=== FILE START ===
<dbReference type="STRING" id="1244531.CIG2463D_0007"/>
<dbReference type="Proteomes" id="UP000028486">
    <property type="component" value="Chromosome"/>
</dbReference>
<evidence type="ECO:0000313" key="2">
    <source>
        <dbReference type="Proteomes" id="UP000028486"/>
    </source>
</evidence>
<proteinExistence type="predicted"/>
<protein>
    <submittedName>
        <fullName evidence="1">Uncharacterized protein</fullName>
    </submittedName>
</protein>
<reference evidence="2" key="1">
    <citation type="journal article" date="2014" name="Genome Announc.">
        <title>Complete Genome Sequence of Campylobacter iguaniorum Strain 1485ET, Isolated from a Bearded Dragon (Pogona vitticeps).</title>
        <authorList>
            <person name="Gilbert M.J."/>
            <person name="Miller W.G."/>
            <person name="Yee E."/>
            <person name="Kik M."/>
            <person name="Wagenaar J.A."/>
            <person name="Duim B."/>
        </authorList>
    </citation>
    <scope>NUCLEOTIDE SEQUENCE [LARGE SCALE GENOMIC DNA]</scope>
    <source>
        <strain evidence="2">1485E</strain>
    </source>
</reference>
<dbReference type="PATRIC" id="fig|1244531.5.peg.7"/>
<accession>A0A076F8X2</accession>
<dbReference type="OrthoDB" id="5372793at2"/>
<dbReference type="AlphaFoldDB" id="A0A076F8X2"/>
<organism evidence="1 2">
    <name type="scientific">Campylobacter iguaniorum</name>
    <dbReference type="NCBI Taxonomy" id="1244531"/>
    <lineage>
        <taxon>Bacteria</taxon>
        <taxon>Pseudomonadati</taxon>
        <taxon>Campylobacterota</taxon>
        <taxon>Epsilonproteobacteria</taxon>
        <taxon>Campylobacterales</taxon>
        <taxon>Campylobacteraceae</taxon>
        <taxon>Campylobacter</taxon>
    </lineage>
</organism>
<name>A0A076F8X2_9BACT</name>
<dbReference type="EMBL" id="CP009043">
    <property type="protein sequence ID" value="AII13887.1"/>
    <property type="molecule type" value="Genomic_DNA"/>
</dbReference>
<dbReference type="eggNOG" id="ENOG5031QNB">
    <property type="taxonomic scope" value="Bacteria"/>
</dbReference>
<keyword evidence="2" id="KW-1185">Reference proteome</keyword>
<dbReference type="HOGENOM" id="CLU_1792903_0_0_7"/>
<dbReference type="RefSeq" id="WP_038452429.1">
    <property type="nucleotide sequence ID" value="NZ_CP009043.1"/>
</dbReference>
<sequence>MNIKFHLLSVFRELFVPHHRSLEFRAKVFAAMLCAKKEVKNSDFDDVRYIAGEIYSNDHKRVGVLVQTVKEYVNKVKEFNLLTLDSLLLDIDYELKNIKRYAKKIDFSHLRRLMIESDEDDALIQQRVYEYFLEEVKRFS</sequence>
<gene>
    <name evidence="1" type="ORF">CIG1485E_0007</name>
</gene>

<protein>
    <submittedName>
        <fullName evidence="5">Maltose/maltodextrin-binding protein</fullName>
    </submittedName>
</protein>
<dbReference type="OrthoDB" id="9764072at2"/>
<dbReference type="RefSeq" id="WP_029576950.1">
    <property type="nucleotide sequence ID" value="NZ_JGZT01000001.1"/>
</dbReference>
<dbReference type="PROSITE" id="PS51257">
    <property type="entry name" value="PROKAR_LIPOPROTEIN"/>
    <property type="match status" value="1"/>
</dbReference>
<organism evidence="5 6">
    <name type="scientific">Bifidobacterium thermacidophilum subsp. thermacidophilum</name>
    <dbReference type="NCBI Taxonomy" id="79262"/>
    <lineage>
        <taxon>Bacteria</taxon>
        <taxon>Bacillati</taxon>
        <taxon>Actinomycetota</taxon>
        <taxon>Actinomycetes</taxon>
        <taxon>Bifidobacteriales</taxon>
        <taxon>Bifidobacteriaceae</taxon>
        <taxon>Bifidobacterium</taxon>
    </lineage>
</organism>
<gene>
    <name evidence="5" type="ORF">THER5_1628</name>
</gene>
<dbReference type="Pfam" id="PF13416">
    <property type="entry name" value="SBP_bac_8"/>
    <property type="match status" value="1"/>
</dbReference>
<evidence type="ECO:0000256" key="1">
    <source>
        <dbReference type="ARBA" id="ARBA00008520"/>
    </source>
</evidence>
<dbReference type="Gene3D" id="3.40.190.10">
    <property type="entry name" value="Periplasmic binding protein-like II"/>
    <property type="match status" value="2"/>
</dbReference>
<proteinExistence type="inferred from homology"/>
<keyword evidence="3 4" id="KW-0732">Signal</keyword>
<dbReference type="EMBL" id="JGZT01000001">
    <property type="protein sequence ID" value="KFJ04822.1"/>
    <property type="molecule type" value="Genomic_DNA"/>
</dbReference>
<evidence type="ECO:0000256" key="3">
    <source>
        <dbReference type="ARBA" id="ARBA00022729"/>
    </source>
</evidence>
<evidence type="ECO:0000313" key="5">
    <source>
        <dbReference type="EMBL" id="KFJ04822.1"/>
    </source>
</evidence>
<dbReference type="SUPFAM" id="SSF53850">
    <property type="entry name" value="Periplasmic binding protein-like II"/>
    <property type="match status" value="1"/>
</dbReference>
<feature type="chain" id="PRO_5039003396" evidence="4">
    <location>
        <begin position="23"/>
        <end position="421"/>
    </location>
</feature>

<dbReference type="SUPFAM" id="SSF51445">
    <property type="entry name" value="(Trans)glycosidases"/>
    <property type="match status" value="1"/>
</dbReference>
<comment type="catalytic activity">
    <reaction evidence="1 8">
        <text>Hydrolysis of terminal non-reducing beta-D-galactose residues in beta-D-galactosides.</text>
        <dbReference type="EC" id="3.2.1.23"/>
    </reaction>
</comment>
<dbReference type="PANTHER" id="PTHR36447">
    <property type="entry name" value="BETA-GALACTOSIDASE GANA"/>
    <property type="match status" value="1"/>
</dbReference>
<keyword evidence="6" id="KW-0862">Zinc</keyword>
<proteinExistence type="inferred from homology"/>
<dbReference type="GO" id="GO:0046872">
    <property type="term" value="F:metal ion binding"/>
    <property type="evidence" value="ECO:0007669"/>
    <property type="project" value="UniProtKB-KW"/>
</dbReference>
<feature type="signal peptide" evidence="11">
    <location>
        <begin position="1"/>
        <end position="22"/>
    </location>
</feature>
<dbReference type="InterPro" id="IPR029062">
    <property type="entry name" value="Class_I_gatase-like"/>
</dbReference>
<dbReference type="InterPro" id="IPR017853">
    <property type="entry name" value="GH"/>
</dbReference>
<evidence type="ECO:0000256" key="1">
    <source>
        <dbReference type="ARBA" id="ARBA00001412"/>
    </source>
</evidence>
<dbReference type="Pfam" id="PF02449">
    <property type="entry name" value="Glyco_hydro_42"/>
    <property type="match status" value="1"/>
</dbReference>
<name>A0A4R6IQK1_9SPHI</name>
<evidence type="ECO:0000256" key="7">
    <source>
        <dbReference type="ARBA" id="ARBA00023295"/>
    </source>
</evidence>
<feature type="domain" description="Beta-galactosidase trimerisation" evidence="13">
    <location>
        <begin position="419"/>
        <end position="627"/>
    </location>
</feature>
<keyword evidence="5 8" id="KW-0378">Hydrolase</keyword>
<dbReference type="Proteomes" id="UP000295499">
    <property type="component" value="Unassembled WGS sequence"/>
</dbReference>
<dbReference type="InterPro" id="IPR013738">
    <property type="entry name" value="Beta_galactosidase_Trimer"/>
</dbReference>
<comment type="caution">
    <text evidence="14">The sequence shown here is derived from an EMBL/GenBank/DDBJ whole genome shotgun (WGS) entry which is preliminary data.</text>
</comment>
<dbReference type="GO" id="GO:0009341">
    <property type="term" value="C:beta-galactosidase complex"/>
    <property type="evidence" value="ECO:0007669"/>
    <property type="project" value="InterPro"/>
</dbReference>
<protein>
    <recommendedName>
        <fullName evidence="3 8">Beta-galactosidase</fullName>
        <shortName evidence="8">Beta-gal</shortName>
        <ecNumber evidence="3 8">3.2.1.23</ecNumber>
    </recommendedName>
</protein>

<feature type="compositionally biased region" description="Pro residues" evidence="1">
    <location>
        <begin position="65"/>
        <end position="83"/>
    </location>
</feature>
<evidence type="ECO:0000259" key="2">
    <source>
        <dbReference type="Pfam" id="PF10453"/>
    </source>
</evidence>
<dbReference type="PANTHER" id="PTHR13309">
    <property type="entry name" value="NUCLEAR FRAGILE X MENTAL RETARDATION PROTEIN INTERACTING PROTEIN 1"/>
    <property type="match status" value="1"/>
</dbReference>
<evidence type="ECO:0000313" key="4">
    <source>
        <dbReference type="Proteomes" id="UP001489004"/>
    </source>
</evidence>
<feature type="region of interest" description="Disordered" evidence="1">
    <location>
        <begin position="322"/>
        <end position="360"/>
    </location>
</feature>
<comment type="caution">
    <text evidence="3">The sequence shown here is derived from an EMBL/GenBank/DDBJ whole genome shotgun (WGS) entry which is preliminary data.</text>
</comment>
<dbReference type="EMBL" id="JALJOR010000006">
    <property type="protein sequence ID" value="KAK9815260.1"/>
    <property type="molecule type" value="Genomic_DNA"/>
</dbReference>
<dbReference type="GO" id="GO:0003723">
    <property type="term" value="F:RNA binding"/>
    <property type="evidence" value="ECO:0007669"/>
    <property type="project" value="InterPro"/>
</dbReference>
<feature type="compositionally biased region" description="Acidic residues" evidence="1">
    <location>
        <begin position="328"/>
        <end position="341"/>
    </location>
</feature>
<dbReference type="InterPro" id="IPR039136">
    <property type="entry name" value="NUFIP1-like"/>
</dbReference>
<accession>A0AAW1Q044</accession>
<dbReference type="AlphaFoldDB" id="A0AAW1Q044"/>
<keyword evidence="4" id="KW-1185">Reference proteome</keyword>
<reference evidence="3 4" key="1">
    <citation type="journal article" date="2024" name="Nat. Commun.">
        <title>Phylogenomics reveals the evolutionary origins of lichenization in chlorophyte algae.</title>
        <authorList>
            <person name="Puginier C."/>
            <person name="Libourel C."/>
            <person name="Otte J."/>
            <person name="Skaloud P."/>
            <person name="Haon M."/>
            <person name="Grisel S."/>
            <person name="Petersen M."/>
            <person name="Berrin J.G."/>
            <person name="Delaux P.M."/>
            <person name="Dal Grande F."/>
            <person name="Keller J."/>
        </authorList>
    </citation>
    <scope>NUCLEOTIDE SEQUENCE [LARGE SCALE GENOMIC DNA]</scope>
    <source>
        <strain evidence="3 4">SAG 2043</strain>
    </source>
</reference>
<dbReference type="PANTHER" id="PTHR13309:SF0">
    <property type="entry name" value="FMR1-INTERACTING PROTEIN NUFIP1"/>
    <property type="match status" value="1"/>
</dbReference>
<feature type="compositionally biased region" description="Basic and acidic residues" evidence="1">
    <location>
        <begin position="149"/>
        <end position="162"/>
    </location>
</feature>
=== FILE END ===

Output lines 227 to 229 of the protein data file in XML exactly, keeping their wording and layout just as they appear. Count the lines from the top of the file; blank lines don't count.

    <source>
        <dbReference type="Proteomes" id="UP001489004"/>
    </source>